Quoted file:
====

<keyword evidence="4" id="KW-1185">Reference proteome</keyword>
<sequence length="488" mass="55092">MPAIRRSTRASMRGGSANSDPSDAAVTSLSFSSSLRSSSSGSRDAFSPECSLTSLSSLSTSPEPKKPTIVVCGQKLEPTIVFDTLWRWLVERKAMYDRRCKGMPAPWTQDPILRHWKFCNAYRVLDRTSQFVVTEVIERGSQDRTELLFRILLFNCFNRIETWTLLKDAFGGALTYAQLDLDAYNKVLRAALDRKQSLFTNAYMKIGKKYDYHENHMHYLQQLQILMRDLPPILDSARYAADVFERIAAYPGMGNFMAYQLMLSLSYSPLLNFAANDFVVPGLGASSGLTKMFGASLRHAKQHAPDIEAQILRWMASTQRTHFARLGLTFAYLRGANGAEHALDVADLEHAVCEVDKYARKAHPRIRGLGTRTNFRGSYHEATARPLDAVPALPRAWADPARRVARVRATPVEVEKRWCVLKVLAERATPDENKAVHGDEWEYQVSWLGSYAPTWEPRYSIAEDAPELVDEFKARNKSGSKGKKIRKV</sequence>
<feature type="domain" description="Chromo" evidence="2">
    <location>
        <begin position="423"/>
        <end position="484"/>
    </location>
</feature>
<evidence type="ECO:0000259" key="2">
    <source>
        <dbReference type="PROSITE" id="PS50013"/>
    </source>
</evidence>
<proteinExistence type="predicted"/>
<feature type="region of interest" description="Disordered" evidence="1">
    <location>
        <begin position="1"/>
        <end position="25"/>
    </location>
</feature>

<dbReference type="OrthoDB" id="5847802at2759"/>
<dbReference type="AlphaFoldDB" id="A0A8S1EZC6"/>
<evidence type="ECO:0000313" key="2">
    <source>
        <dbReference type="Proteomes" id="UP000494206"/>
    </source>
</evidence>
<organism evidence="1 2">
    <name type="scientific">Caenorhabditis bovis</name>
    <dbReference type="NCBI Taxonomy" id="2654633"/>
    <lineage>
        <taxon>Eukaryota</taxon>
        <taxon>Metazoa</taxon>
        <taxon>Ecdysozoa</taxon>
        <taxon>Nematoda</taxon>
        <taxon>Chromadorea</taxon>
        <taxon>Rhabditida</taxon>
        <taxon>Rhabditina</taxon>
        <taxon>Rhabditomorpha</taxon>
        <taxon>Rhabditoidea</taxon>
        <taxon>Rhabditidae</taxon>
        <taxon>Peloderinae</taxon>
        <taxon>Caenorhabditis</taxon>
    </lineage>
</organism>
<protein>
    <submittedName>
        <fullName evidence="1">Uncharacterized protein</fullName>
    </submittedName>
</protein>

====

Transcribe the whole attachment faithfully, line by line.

<keyword evidence="4" id="KW-1185">Reference proteome</keyword>
<sequence length="488" mass="55092">MPAIRRSTRASMRGGSANSDPSDAAVTSLSFSSSLRSSSSGSRDAFSPECSLTSLSSLSTSPEPKKPTIVVCGQKLEPTIVFDTLWRWLVERKAMYDRRCKGMPAPWTQDPILRHWKFCNAYRVLDRTSQFVVTEVIERGSQDRTELLFRILLFNCFNRIETWTLLKDAFGGALTYAQLDLDAYNKVLRAALDRKQSLFTNAYMKIGKKYDYHENHMHYLQQLQILMRDLPPILDSARYAADVFERIAAYPGMGNFMAYQLMLSLSYSPLLNFAANDFVVPGLGASSGLTKMFGASLRHAKQHAPDIEAQILRWMASTQRTHFARLGLTFAYLRGANGAEHALDVADLEHAVCEVDKYARKAHPRIRGLGTRTNFRGSYHEATARPLDAVPALPRAWADPARRVARVRATPVEVEKRWCVLKVLAERATPDENKAVHGDEWEYQVSWLGSYAPTWEPRYSIAEDAPELVDEFKARNKSGSKGKKIRKV</sequence>
<feature type="domain" description="Chromo" evidence="2">
    <location>
        <begin position="423"/>
        <end position="484"/>
    </location>
</feature>
<evidence type="ECO:0000259" key="2">
    <source>
        <dbReference type="PROSITE" id="PS50013"/>
    </source>
</evidence>
<proteinExistence type="predicted"/>
<feature type="region of interest" description="Disordered" evidence="1">
    <location>
        <begin position="1"/>
        <end position="25"/>
    </location>
</feature>

<dbReference type="OrthoDB" id="5847802at2759"/>
<dbReference type="AlphaFoldDB" id="A0A8S1EZC6"/>
<evidence type="ECO:0000313" key="2">
    <source>
        <dbReference type="Proteomes" id="UP000494206"/>
    </source>
</evidence>
<organism evidence="1 2">
    <name type="scientific">Caenorhabditis bovis</name>
    <dbReference type="NCBI Taxonomy" id="2654633"/>
    <lineage>
        <taxon>Eukaryota</taxon>
        <taxon>Metazoa</taxon>
        <taxon>Ecdysozoa</taxon>
        <taxon>Nematoda</taxon>
        <taxon>Chromadorea</taxon>
        <taxon>Rhabditida</taxon>
        <taxon>Rhabditina</taxon>
        <taxon>Rhabditomorpha</taxon>
        <taxon>Rhabditoidea</taxon>
        <taxon>Rhabditidae</taxon>
        <taxon>Peloderinae</taxon>
        <taxon>Caenorhabditis</taxon>
    </lineage>
</organism>
<protein>
    <submittedName>
        <fullName evidence="1">Uncharacterized protein</fullName>
    </submittedName>
</protein>